A beginner’s guide to accounting cycle
Financial statements are vital to business owners to plan for expenses, secure loans, or even an exit, etc. They are created through the accounting cycle.
Financial statements are vital to business owners. Without them, you wouldn’t be able to plan expenses, secure loans, sell your business, etc. But how are financial statements created? They are created through the accounting cycle (Also referred to as the “bookkeeping cycle” or “accounting process”).
The accounting cycle is a multi-step process designed to convert all of your company’s raw financial information into financial statements.
What’s the purpose of the accounting cycle?
The accounting cycle ensures that the financial statements your company produces are consistent, accurate, and conform to official financial accounting standards (such as IFRS and GAAP).
Accounting Cycle Step 1: Record and Analyze Transactions
Record and Analyze Transactions
In the 1st step of the accounting cycle, you’ll gather records of your business transactions—receipts, invoices, bank statements, etc.—for the current accounting period. Recording entails noting the date, amount, and location of every transaction. These records are raw financial information that needs to be entered into your accounting system to be translated into something useful. After recording, every transaction needs to be analyzed to discover the purpose of each transaction.
Accounting Cycle Step 2: Post Transactions to the Ledger
Post Transactions to the Ledger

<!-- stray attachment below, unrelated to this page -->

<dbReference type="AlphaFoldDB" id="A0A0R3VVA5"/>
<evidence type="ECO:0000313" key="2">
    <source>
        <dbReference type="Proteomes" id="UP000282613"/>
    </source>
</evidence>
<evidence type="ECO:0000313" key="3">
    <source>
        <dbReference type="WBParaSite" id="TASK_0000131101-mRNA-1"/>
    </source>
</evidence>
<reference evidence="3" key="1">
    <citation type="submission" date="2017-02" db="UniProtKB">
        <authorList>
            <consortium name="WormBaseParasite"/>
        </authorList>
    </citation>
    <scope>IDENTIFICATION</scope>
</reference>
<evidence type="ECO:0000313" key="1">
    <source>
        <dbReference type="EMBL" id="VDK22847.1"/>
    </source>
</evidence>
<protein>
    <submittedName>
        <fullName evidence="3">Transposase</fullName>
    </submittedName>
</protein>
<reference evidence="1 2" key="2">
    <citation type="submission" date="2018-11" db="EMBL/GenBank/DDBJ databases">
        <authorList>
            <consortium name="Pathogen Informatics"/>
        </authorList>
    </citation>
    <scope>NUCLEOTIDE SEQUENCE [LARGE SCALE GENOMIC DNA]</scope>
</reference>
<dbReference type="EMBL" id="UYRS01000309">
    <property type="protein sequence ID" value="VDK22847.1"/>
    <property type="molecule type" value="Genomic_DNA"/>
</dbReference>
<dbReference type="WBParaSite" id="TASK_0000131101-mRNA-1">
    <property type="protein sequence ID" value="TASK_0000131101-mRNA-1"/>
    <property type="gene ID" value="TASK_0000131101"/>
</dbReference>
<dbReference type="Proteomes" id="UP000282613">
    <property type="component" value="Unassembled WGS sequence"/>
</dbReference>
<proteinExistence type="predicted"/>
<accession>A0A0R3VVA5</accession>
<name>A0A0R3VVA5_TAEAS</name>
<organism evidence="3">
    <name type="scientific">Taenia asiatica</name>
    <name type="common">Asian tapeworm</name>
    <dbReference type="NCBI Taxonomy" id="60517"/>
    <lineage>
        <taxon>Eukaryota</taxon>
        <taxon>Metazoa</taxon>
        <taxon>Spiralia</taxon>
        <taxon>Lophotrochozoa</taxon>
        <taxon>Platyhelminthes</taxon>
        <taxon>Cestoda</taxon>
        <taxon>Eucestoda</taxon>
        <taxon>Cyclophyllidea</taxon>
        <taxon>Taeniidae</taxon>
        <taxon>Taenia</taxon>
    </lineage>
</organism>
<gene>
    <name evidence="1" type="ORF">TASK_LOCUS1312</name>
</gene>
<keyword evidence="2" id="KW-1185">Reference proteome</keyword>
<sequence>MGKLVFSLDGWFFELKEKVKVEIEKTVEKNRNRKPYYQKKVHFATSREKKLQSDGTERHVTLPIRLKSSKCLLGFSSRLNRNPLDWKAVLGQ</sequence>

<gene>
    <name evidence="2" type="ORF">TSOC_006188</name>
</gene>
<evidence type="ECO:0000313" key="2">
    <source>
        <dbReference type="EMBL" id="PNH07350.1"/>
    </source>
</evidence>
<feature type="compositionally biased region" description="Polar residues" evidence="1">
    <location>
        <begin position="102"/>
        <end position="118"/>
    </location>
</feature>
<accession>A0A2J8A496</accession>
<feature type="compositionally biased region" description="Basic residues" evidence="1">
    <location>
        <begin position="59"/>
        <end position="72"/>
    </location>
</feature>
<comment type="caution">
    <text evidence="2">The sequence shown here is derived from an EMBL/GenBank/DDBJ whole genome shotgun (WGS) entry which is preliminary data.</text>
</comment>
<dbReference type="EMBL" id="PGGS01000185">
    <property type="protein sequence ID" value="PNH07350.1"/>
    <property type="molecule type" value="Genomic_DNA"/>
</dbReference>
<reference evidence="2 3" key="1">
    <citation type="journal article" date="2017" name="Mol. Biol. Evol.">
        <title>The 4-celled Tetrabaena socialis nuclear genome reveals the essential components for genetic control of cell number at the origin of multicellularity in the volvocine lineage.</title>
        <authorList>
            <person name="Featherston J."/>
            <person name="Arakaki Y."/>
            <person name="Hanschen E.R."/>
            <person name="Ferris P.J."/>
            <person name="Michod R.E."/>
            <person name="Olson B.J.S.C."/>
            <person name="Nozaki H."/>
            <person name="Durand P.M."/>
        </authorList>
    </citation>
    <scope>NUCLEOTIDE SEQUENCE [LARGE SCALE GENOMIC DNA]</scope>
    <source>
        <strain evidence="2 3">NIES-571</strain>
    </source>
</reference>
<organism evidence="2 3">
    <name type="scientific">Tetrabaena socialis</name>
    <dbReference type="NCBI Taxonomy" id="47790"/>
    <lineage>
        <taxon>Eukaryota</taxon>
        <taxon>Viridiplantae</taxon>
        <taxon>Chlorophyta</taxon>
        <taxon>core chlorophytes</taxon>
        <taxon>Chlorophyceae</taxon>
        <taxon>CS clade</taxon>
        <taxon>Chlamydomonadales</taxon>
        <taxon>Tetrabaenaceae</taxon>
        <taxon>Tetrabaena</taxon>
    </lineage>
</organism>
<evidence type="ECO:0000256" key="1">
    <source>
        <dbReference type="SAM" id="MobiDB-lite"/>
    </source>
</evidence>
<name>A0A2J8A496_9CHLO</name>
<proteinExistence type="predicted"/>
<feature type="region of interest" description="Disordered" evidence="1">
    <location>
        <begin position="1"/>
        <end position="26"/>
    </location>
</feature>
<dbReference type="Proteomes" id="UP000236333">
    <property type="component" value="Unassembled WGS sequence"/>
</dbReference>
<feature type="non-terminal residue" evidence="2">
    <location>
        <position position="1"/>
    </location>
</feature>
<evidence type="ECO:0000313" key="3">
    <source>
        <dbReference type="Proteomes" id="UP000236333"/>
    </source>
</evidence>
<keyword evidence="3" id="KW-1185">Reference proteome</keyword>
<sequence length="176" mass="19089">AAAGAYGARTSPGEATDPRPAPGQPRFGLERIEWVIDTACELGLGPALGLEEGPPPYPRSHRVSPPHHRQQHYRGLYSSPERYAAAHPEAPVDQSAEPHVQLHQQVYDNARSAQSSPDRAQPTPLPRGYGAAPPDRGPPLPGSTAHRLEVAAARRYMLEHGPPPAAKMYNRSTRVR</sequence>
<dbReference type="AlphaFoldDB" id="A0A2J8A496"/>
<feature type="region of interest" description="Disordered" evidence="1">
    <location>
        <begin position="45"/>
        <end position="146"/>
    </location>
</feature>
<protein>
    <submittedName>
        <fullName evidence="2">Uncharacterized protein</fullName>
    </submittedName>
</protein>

Next, you’ll use the general ledger to record all of the financial information gathered in step one.
The ledger is a large, numbered list showing all your company’s transactions and how they affect each of your business’s individual accounts. Your accounts are how you bucket transactions.
The ledger is composed of journal entries, which list all of a business’s financial activity in chronological order. Journal entries must be recorded according to the rules of double-entry accounting (or double-entry bookkeeping). Whenever a transaction occurs, journal entries must be made in two parts: a debit and a credit. Journal entries are usually posted to the ledger as soon as business transactions occur to ensure that the company’s books are always up to date.
The general ledger is like the master key of your bookkeeping setup. If you’re looking for any financial record for your business, the fastest way is to check the ledger.
Accounting Cycle Step 3: Prepare an Unadjusted Trial Balance
Prepare an Unadjusted Trial Balance
At the end of the accounting period, an unadjusted trial balance is prepared.
The 1st step to preparing an unadjusted trial balance is to sum up the total credits and debits in each of your company’s accounts. These are used to calculate individual balances for each account. An unadjusted trial balance brings all of these totals together in one place.
According to the rules of double-entry accounting, all of a company’s credits must equal the total debits. If the sum of the debit balances in a trial balance doesn’t equal the sum of the credit balances, that means there’s been an error in either the recording or posting of journal entries.
Accounting Cycle Step 4: Preparing Adjusting Entries at the End of the Period
Prepare Adjusting Entries at the End of the Period
Once you’ve made the necessary corrections, it’s time to adjust the entries. Adjusting entries make sure that your financial statements only contain information relevant to the particular period of time you’re interested in.
There are 4 main types of adjustments (Deferrals, Accruals, Missing Transaction, Tax)